Every year, more than 10,000 tourists are drawn to Mount Kilimanjaro in Tanzania, driven in no small part by the fear that the mountain’s magnificent ice will soon melt.
Mary Thomas lives not far from their path, on the southwestern slopes of that mountain, but tourists do not come to her town of Mungushi.
At 45, Mrs. Thomas is a widow. Her husband died of complications from HIV/AIDS; she too was diagnosed as HIV positive. “When my husband’s family found out that I had HIV, they isolated me and took my house,” she told a Copenhagen Consensus researcher in June. “Before I got HIV I never expected to live like this and be so poor. I had a good house and food on the table and I was living a good life.”
Today, Mrs. Thomas lives in a small, two-room house with no electricity. The toilet is a hole in the ground outside the house. Her three children, all HIV negative, have been taken away by relatives. She worries about their care after her death.
She has heard talk of melting ice on Mount Kilimanjaro, and she has noticed less snow and rain and drier conditions since she was a child. “It worries me.”
This, according to climate groups, is a critical and urgent problem. Greenpeace warns there could be no ice left on the mountain within just eight years. “This is the price we pay if climate change is allowed to go unchecked,” warns the group.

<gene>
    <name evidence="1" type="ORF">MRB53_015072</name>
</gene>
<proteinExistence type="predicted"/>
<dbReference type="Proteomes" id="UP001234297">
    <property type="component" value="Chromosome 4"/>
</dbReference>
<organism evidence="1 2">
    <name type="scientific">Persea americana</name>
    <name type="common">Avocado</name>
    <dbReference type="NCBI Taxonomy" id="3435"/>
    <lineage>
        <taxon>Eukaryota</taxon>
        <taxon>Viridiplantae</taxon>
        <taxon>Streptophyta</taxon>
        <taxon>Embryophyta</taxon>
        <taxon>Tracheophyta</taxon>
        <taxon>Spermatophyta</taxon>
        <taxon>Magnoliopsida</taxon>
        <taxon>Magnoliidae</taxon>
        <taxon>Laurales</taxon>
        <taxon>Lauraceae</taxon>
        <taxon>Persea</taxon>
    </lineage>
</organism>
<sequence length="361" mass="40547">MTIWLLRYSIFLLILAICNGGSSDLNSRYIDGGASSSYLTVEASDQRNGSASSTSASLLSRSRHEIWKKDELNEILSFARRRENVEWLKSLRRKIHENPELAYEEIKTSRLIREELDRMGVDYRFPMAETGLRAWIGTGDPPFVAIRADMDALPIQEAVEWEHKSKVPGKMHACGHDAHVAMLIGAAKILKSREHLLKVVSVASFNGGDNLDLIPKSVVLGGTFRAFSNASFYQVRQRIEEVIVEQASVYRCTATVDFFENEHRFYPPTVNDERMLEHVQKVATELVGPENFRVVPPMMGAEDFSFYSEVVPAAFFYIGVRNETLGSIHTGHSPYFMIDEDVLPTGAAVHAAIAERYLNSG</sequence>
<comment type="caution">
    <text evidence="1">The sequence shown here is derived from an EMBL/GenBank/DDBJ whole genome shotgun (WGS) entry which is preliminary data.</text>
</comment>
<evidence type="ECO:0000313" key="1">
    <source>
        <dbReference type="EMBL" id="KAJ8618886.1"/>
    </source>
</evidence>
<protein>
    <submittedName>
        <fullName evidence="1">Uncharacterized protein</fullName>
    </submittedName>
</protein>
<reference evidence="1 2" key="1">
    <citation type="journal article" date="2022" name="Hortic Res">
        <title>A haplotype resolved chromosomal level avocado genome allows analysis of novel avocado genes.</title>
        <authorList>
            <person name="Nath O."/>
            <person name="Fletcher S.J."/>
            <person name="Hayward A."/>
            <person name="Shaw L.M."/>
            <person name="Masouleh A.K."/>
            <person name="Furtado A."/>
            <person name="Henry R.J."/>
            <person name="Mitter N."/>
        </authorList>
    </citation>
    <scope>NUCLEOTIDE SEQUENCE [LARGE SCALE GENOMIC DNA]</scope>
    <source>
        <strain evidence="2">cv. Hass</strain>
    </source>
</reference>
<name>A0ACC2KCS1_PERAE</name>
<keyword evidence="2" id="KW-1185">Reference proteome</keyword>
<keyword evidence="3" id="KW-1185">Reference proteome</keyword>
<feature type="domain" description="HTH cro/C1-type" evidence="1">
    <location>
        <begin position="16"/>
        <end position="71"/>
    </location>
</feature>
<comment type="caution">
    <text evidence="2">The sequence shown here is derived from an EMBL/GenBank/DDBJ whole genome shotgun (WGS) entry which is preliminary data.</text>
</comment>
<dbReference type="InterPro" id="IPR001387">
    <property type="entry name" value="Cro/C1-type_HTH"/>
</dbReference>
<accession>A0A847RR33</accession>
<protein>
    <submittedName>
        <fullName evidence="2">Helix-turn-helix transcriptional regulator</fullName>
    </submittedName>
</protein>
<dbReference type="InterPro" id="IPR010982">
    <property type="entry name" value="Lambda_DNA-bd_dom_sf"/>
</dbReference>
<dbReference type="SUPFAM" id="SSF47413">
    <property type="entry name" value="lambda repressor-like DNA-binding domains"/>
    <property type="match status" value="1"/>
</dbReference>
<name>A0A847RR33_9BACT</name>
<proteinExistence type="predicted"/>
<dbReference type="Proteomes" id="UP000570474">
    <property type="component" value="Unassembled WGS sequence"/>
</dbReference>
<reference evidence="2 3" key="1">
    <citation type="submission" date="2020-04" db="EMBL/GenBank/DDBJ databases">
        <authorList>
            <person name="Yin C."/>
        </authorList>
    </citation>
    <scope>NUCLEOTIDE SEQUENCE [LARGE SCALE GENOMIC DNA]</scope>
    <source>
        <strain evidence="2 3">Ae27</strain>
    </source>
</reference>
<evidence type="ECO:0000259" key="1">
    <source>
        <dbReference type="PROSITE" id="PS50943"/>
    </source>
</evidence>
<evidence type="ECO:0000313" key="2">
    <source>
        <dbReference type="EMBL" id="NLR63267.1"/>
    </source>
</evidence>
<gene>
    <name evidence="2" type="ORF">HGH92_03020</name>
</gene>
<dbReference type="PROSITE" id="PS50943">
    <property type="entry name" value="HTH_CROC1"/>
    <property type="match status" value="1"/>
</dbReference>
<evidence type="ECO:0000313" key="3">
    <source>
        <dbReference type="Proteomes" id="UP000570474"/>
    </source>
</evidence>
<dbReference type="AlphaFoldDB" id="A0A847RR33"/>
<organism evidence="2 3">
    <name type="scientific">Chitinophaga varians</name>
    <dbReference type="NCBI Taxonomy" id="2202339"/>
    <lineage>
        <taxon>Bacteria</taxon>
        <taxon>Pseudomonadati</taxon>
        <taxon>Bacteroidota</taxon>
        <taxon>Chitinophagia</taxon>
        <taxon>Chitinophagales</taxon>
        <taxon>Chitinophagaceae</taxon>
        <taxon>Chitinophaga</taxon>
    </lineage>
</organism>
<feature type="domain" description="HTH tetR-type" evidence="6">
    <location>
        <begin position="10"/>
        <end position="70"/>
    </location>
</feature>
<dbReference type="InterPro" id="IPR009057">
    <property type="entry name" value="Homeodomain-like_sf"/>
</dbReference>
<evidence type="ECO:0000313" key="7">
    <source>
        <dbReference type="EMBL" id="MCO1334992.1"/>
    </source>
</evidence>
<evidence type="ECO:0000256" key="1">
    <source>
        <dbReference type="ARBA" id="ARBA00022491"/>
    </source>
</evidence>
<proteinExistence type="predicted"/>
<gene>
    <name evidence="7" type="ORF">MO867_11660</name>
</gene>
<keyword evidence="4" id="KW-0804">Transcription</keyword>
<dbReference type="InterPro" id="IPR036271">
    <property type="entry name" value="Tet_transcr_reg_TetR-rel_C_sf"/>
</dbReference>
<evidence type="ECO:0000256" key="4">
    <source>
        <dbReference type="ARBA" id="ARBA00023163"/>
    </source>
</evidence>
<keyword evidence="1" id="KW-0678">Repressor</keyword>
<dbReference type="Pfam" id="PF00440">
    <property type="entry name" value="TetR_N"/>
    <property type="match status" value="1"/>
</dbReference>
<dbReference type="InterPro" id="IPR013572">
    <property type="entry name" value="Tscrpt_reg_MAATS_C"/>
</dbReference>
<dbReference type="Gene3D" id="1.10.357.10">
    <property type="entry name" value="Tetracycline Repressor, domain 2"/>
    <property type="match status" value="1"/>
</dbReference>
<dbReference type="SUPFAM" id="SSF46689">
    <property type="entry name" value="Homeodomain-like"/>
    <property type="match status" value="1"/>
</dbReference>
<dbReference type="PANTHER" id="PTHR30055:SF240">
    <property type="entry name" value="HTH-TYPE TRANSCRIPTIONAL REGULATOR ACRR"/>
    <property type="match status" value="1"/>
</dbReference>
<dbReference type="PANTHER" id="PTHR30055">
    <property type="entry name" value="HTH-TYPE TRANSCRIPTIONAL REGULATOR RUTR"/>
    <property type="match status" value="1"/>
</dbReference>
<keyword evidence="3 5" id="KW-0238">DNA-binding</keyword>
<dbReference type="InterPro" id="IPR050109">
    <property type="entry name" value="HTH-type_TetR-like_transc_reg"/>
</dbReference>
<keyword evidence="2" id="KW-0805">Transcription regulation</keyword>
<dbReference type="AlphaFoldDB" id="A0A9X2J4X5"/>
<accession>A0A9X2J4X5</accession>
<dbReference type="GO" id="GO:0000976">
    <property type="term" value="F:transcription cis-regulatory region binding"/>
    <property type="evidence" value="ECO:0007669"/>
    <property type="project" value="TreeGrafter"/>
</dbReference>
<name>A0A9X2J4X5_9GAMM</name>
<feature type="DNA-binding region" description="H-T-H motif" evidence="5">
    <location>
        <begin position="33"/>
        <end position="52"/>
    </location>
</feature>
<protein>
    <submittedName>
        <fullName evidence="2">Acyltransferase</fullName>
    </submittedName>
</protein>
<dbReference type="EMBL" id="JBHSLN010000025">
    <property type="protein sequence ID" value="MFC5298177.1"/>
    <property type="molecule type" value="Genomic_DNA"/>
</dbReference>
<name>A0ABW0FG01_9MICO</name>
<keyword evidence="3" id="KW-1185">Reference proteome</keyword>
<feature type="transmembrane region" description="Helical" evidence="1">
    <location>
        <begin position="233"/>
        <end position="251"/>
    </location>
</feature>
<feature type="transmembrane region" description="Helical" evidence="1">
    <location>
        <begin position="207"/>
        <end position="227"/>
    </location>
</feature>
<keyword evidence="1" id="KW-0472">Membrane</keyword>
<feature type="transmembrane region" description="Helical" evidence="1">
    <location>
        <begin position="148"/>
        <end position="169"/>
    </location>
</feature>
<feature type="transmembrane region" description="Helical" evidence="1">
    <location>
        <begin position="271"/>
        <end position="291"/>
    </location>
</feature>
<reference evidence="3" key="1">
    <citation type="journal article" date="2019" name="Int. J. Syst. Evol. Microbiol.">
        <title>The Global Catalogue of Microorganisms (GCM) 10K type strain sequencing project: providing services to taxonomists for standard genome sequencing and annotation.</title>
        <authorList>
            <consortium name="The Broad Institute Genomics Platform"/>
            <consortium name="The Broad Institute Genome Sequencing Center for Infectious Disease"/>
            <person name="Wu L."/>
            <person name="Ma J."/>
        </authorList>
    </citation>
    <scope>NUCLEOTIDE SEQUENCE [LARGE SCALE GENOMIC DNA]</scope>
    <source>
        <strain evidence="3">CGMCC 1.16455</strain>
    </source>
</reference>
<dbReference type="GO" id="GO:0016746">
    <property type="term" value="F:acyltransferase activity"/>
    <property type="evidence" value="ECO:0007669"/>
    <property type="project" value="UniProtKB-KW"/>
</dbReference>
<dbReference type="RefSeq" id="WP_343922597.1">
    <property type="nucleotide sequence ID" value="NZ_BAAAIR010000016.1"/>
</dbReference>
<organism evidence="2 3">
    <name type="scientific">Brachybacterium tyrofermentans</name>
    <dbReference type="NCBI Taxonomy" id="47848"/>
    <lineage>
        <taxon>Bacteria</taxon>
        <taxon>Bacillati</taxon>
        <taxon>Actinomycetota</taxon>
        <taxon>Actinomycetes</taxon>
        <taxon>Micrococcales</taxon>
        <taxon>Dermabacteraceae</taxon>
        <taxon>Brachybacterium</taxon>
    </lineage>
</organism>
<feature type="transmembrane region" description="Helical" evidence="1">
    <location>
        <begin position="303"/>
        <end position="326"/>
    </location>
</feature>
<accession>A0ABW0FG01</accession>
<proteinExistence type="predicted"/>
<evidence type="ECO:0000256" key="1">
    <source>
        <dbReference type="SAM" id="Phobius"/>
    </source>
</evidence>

Climate activists claim the receding ice is evidence of the need for developed countries to reduce carbon output. Actually, the glaciers on Mount Kilimanjaro have been receding since 1890, according to research by G. Kaser, et al., published in the International Journal of Climatology (2004). They note that when Ernest Hemingway published “The Snows of Kilimanjaro” in 1936, the mountain had already lost more than half its surface ice area in the previous 56 years. This is more than it has lost in the 70 years since.
According to this study, and another published in Geophysical Research Letters (2006) by N.J. Kullen, et al., the reason the ice is disappearing is not warming temperatures, but a shift around 1880 toward drier climates. What we see today is a hangover from that climactic shift.
Even if some of their claims are questionable, climate activists have managed to promote local tourism and have done a great job at bringing the world’s attention to the mountain’s glaciers. But they are doing a poor job at bringing attention to the actual people of Tanzania.
For Mrs. Thomas, arguments over the state of the ice are irrelevant. When she was asked by a Copenhagen Consensus Center researcher what donors and the Tanzanian government should do, she doesn’t think for long. “Education is the first priority,” she says, “and it should provide proper understanding of HIV and reduce the stigma. The next priority is micro-finance so people can have the chance to become self-reliant.”
As she puts it, “There is no need for ice on the mountain if there is no people around because of HIV/AIDS.”